Turning My Back on the Dark Side

We are told that we should always look on the bright side, right? I am a firm believer in reality. I like to live in the real world. I don’t see the point in burying my head in the sand. If there’s something out there that I need to know, then let me know. Until recently, when I made a conscious decision to focus on having a positive attitude, I tended to take my realistic outlook to a more pessimistic extreme. I dwelled on all of the bad things that could happen. I tended to hold on to the negative things that happened. It has been a challenge to change my way of thinking. Especially because I have some folks in my life who are the polar opposite of who I was. They float around on these little clouds in a state of oblivion, really just wearing gigantic blinders to everything- not just the bad stuff but plain old reality. If I can be completely honest, they kinda bug me sometimes. But I’m not going to waste any time on my thoughts about them. That’s not the point of this post.

I was recently contacted by an acquaintance about a PFLAG meeting which will be taking place next month in a nearby town.

From the PFLAG website-

Founded in 1972 with the simple act of a mother publicly supporting her gay son, PFLAG is the nation’s largest family and ally organization. Uniting people who are lesbian, gay, bisexual, transgender, and queer (LGBTQ) with families, friends, and allies, PFLAG is committed to advancing equality and full societal affirmation of LGBTQ people through its threefold mission of support, education, and advocacy.

I found myself confronted with a challenge. Let me tell you a little about our experience overall. Kris is the first (and only) transgender person that 99.99999999% of the people in our lives have known. The closest thing to support offered at the high school is an extra-curricular group- called “the Alliance” (formerly the Gay Straight Alliance). If there was a transgender student in the high school in the last 10 years, it’s news to everyone. While many people are supportive, they don’t even know what they are supporting. There are no support groups or medical personnel who are truly knowledgeable in the area of transgender anywhere near us.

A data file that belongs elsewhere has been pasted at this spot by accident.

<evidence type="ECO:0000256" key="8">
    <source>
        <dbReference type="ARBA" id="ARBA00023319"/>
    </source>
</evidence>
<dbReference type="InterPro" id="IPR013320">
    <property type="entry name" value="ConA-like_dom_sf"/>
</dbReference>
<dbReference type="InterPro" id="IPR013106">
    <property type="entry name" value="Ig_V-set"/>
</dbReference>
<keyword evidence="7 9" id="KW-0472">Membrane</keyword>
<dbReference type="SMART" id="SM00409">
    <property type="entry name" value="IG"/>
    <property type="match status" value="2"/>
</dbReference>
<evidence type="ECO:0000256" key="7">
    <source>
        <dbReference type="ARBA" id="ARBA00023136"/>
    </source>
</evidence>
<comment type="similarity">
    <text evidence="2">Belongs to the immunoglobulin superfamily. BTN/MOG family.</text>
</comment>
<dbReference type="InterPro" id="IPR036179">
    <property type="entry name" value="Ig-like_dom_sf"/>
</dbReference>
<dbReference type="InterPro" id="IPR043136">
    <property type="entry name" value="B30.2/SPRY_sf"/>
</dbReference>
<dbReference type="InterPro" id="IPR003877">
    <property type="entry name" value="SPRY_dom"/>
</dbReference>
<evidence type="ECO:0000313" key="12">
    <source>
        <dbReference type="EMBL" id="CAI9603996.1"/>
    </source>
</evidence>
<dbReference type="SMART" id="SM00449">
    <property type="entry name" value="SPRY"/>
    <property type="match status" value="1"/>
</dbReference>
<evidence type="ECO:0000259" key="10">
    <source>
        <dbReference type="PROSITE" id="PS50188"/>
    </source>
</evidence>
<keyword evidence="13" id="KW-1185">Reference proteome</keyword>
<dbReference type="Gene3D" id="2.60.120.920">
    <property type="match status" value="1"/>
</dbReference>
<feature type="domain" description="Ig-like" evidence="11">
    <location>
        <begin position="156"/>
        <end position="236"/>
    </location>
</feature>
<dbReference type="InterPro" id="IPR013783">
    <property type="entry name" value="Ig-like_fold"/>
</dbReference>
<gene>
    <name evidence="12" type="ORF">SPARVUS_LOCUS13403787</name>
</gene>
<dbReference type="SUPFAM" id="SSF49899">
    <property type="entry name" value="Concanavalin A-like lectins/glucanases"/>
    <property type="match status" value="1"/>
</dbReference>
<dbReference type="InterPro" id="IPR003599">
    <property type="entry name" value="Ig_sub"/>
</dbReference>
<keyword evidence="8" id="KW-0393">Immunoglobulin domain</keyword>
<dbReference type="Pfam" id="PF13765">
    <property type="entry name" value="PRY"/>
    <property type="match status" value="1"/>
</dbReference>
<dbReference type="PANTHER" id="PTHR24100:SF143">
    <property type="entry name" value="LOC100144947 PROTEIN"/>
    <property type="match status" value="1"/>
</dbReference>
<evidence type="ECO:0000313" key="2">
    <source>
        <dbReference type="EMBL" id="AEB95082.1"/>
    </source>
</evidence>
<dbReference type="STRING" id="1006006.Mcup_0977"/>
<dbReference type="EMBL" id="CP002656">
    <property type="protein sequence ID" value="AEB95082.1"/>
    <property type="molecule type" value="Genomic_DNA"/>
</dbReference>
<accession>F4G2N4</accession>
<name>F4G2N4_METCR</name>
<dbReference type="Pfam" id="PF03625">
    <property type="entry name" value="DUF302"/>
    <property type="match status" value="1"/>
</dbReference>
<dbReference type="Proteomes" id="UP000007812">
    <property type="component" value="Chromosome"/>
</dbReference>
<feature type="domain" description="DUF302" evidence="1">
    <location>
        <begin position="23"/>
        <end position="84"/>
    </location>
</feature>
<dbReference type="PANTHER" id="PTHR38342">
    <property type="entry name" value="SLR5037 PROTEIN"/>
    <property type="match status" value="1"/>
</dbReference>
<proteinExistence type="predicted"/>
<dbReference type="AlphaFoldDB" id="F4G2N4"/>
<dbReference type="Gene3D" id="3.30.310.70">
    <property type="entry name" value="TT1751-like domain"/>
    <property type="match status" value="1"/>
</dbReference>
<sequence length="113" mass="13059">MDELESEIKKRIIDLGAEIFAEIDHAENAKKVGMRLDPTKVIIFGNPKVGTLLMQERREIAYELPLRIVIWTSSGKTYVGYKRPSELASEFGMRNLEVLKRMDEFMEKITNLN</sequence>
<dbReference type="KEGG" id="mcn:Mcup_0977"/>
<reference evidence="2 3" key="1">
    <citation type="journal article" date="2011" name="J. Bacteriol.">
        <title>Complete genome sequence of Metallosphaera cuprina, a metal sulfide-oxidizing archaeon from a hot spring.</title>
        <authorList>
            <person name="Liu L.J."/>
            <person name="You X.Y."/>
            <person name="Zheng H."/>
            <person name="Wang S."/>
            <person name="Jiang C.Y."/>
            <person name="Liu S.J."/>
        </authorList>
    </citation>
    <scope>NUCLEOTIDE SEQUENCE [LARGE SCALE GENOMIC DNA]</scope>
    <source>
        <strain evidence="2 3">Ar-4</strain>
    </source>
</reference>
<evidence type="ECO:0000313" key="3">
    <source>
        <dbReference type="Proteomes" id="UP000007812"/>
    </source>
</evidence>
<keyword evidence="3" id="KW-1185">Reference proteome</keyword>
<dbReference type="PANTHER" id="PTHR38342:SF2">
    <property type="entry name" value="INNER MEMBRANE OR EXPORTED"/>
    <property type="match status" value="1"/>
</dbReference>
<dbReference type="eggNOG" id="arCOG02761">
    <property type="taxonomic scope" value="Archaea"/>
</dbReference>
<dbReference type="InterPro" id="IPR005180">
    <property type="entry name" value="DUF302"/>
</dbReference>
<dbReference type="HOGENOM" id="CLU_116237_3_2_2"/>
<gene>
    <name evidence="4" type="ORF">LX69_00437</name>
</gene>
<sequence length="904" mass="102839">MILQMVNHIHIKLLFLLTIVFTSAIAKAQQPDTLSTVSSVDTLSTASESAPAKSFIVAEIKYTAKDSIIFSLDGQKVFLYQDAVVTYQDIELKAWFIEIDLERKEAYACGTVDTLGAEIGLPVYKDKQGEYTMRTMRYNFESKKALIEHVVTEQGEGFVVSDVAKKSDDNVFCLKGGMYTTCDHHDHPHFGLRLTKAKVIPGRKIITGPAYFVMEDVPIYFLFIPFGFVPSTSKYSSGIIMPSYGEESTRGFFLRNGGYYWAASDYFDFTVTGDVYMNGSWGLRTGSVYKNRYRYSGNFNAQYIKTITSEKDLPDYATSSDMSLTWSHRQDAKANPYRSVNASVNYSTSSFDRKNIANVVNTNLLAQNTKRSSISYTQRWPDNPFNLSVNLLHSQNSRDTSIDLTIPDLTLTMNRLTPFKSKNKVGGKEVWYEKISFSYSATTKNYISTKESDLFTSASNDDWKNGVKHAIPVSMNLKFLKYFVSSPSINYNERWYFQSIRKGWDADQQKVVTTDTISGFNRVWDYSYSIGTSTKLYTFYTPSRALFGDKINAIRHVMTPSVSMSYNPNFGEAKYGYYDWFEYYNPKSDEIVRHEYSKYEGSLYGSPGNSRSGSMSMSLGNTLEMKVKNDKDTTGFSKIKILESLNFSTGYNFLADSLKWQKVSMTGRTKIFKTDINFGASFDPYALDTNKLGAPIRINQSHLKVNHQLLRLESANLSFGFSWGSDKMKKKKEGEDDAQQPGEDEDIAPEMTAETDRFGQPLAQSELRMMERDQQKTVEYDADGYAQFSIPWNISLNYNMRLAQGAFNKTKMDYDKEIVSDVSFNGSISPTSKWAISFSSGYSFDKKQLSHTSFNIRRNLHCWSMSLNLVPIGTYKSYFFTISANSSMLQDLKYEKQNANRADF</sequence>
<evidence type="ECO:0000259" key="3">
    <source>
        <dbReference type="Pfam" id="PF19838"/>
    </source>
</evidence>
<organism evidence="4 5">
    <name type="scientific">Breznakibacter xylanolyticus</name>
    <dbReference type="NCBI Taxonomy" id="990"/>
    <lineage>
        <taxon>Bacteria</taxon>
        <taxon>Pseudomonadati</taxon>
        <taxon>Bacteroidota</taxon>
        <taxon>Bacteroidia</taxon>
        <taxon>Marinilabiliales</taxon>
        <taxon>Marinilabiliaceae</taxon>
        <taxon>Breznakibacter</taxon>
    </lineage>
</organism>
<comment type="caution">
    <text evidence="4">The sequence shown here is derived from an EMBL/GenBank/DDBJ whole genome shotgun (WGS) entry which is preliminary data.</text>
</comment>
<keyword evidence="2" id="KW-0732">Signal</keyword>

We have found our “people” online through websites such as Laura’s Playground or Facebook groups. We share our stories, ask advice, compare  experiences and give virtual hugs all around. In these conversations “real” groups have been brought up- PFLAG being the one brought up most often. For the chapters that have members falling into the transgender/family and friends of transgender people category, it is fantastic. For the groups that don’t, that mom of the transgender kid often finds herself as the only one. While everyone is still supportive, if they don’t get it, they don’t get it. Having a gay person in your life and supporting them is quite a bit different than having a transgender person. I’ve heard both sides of the PFLAG experience repeatedly over the past 3 years.

Ya know how you get a feeling because you keep hearing the same thing consistently? Well, that’s how I find myself walking a fine line.